Then it was off to the laser cutter. I spent a long time messing around with various tapes trying to find one that would help protect the surface from burning but also would peel off easily after being cut. I never succeeded. Maybe my adhesive wasn’t strong enough, but for some reason the tape would always pull off with the picture instead of leaving the picture stuck to the art board.

I settled on doing three light passes to slowly cut through with minimal burning. You can still see some burning around the cuts but the picture hides a lot of it. I wanted to make a 1000 piece puzzle but I only squeezed 260 in there due to the dimensions of the pictures and not wanting to make microscopic puzzle pieces. These were 0.75″ square so they were already pretty small.

I don’t expect this puzzle to hold up to a lot of beating but hopefully it will at least work once! If you want to see a video about this, David Picciuto has a making a laser cutter puzzle.

Laser Cutter Marquetry Butterfly

Search for “marquetry” images and you’ll be blown away at the art form of combining small pieces of wood to make amazing pictures. I’ve been intrigued by this, but I’m a nerd so I did it on a laser cutter. I thought it would be way easier and it probably was…. but it was still a challenge.

A while back, David Picciuto from Make Something sent me a box of small wood scraps. There were a lot of very interesting species in there, but they were so tiny it was hard to think of something to do with them. (Kinda makes sense why he would give it away, huh?) Then I hit upon the marquetry idea.

A butterfly seemed like a good first attempt so I found an image online that was close to what I had in my head and then tweaked it and made it into a laser cutter file. I spent many hours tweaking my design with test cuts at the laser cutter to get it as intricate as possible without making pieces so small that the kerf of the laser would totally obliterate the tiny piece.

In the end, I combined coconut palm, walnut, maple, purple heart and a couple other woods that I don’t know the names of to make the butterfly you see below. It’s pretty fragile, especially the antennae, but it at least held together long enough to take a photo. The dark outer wood is the coconut palm. In addition to the top border that you see, I also cut a solid bottom piece that everything glues on to.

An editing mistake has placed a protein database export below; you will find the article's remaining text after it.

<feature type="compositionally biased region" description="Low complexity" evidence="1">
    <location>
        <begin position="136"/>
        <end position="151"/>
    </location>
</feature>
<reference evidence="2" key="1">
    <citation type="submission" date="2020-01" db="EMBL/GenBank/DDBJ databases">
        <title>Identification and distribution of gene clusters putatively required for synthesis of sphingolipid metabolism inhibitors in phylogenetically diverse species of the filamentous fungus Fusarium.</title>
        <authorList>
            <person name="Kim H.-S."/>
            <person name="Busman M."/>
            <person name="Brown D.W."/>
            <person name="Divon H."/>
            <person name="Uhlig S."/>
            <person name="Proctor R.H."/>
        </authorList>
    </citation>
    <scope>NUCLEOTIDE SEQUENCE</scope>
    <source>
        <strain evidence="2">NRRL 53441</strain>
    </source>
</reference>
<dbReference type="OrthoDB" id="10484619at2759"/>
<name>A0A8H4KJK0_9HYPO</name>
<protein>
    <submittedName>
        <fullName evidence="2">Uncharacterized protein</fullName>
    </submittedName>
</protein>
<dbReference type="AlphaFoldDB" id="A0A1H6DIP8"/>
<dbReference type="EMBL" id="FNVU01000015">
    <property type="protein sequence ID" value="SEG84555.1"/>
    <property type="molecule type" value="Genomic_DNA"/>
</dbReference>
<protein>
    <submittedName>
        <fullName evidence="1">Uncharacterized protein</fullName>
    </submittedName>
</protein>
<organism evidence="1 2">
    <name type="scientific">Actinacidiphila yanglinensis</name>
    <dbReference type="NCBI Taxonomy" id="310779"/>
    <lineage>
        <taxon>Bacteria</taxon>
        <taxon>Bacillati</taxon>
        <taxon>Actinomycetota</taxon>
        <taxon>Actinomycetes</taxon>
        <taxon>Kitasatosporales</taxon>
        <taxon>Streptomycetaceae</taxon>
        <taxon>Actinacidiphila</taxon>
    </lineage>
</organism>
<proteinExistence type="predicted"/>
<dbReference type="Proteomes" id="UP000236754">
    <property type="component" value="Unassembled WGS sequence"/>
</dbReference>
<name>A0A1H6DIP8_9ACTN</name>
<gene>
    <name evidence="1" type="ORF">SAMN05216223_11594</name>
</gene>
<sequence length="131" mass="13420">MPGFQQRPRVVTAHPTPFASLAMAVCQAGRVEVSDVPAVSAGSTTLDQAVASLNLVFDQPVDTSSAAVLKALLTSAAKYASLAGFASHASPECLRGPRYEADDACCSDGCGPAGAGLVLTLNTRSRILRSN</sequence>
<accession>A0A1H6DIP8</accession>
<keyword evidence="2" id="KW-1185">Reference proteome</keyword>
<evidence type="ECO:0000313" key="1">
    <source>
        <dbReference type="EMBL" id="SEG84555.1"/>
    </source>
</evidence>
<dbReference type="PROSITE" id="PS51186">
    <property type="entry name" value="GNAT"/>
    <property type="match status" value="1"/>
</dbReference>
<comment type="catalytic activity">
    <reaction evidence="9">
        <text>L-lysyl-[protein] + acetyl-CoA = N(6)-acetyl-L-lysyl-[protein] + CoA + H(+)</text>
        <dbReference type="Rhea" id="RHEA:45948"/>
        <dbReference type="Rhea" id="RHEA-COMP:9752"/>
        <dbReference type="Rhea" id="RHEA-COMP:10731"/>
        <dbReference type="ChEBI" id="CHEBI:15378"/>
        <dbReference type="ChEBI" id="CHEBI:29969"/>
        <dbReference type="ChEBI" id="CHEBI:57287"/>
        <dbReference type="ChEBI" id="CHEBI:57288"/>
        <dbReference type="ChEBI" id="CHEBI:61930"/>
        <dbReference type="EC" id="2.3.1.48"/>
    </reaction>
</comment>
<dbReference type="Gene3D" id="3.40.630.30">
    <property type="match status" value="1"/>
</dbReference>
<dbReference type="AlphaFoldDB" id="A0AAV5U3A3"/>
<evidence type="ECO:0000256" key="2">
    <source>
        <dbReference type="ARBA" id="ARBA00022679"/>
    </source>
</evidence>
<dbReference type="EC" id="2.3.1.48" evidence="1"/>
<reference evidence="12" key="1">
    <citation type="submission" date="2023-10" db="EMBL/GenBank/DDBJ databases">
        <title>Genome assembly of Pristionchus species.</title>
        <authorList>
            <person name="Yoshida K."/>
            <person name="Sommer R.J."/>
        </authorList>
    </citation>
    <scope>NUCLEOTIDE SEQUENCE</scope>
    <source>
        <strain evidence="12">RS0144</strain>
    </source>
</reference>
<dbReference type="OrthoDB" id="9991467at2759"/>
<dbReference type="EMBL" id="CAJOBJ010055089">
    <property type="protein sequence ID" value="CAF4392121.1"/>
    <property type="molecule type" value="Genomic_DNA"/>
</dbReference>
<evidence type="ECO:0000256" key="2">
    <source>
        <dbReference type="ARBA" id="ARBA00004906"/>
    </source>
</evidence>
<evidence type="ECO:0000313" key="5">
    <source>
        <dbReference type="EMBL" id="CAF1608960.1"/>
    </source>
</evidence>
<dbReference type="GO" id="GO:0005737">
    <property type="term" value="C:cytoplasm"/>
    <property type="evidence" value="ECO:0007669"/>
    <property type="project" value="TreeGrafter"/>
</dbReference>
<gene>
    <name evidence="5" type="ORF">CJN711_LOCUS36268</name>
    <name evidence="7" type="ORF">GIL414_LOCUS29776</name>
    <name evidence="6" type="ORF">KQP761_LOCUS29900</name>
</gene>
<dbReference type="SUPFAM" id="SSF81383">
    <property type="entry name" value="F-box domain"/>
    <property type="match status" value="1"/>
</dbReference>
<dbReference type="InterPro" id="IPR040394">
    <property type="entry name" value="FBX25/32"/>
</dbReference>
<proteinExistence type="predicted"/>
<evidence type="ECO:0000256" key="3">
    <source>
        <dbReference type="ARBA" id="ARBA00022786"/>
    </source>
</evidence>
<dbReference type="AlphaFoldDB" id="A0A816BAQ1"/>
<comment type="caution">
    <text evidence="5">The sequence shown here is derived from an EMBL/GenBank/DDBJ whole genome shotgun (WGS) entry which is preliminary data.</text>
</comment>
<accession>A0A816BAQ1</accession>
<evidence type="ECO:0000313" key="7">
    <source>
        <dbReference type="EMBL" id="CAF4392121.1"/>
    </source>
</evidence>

This one is a Christmas gift for Mom. Merry Christmas!

Wood Sign

Router-carved signs are a common sight at fairs or even in pop up shops at the mall. I’ve been watching a bunch of Dave Rhoten’s videos on YouTube and finally I decided it was time to try it for myself. I purchased a Dewalt DWP611 along with two special router bits and a nice base plate from Dave’s store.

I bought 1×8 select pine from Home Depot (mostly knot free) and put on a couple coats of shellac. Then I used the laser cutter at work to draw the letters that I wanted to cut. That made the layout portion of the project very easy!

The next step was the most time consuming. I used a very narrow V-bit to carefully cut around the outside of every letter. Then I put in a bigger 90 degree V-bit to draw the big cloud around the outside and cut out everything between the cloud edge and the edge of the letters.

After a little cleanup with some chisels to remove any remaining high spots, I covered the whole piece in black spray paint. When it was dry, I sanded the top which removed the paint from the letters and the part outside the cloud leaving the indented part black. The shellac coating helped to keep the paint from bleeding too deep into the wood on the parts where I didn’t want it to stick.

Finally I used my keyhole bit to cut a slot in the back for a screw or nail so it could be easily hung on the wall.

This was a gift for Don’s brother and his wife in Montana as a thank you for letting us stay with them. And since I was making one, I decided to make two and give one to Don as well. It’s a fun and relatively quick project, but it takes patience!